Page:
VA Investigation Finds Hundreds of Alaska Veterans Traveling to Lower 48 for Health Care Treatment

WASHINGTON, D.C. – A VA investigation conducted at the request of U.S. Sen. Lisa Murkowski, R-Alaska, found that nearly 600 Alaska veterans, during a one-year period, were required to travel to the Lower 48 to receive health care services, even though the treatment may be available privately in Alaska.

A Department of Veterans Affairs Inspector General’s report examined the referral of Alaska veterans for treatment at VA facilities in the Lower 48 from October 2008 through September 2009. The good news was that 96 percent of the 15,170 Alaska veterans who actually received health care services from the Alaska VA system received all of their health care in Alaska. But 591 of Alaska’s veterans were required to travel to the Lower 48 to use their earned VA healthcare benefits for specialty care – about half on more than one occasion. Most of the referrals were to the Seattle VA Medical Center, the Puget Sound VA Medical Center or the University of Washington Medical Center.

Murkowski, a member of the Senate Appropriations VA Subcommittee, requested the Inspector General review in response to complaints from Alaska veterans and their families that the VA was requiring veterans to travel Outside for health care services that could not be provided in federal facilities, even though those services might be available from private practice physicians and community hospitals in Alaska.

The report said that 63 percent of the Alaska veterans referred for care Outside lived in Anchorage or the Mat-Su Valley, 16 percent in the Fairbanks North Star Borough and 8 percent in Fairbanks. Only 46 of the 591 veterans referred for care Outside lived in Juneau, Ketchikan or Sitka, where the VA maintained no health facilities in 2008-2009.

“What is astounding to me is that nearly two-thirds of the veterans who traveled Outside for medical care live in Anchorage or the Valley, within driving distance of the most sophisticated medical facilities available in Alaska,” Murkowski said. “I was surprised to discover that nearly a quarter of the remaining veterans who asked to travel lived in Fairbanks and Kenai, which are home to sophisticated community hospitals.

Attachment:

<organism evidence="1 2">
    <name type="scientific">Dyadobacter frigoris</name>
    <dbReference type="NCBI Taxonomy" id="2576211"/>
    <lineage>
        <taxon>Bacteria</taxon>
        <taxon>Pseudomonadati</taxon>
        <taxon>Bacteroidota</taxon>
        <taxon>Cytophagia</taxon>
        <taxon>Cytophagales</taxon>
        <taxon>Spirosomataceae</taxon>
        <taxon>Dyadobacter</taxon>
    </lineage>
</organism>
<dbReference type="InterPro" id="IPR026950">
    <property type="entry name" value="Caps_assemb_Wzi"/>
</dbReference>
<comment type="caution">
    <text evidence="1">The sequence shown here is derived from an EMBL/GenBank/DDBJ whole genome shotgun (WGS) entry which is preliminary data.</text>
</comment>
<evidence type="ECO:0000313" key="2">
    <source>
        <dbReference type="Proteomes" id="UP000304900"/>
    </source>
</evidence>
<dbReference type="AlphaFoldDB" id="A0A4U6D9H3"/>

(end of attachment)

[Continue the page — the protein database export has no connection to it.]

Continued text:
“Whenever possible, the VA should strive to care for veterans in their home communities. When that’s not possible the VA should acknowledge that it is much less stressful to ask veterans on the road system to travel to Anchorage for care that may not be available in their own communities than to put them on an airplane to Seattle or Portland.”

The Inspector General reported that about 19 percent of the total outpatient visits Outside were for orthopedics, 13 percent for neurosurgery, 12 percent for cancer treatment, 9 percent for neurology and 6 percent for ear, nose and throat issues. The top specialties for inpatient referrals were neurosurgery, orthopedics, spinal cord injury, cardiology and vascular. A smaller number of veterans were referred Outside for general surgery, urology, plastic surgery, pain management, urology, rheumatology, gastroenterology, prosthetics and endocrinology.

The Inspector General’s report reached no conclusion about what percentage of the care referred Outside could have been performed in Alaska. Based upon a review of physician licensing records, the report noted that all of the specialties for which Alaska veterans were referred Outside were represented in the Anchorage or Mat-Su medical communities, with the exception of spinal cord injury. Many of the specialties were also represented in Fairbanks and Kenai, as well. The report failed to note that some Alaska medical specialists regularly travel from Anchorage to see patients on the road system.

“I was disappointed that the Inspector General did not delve deeper into what percentage of the care that Alaska VA refers Outside is indeed available in Alaska,” Murkowski said. “I hoped that the Inspector General’s staff would conduct one-on-one visits with the Alaska State Medical Association, our hospitals and Community Health Centers to pin this down. Nevertheless, the report provides a good foundation for further conversations with VA senior leadership about bringing more VA care home to Alaska.”

At a VA Appropriations hearing earlier this year, Murkowski questioned VA Secretary Eric Shinseki and Undersecretary for Health, Dr. Robert Petzel, about why the VA sends Alaska veterans Outside for care that may be available in Alaska. Both said they would examine the issue and see if the VA could provide better community level access to health care.

The Inspector General’s report concluded that the VA faces legal obstacles in purchasing care for Alaska veterans in Alaska, citing a VA general counsel opinion that has not been provided to Murkowski despite repeated requests.

Murkowski said she hopes to hear a stronger commitment from the VA to treat Alaska veterans in Alaska when Shinseki makes a planned visit to the state next year. If that commitment is not forthcoming, Murkowski plans to pursue a legislative solution to the problem.

The full report is published on the Internet here.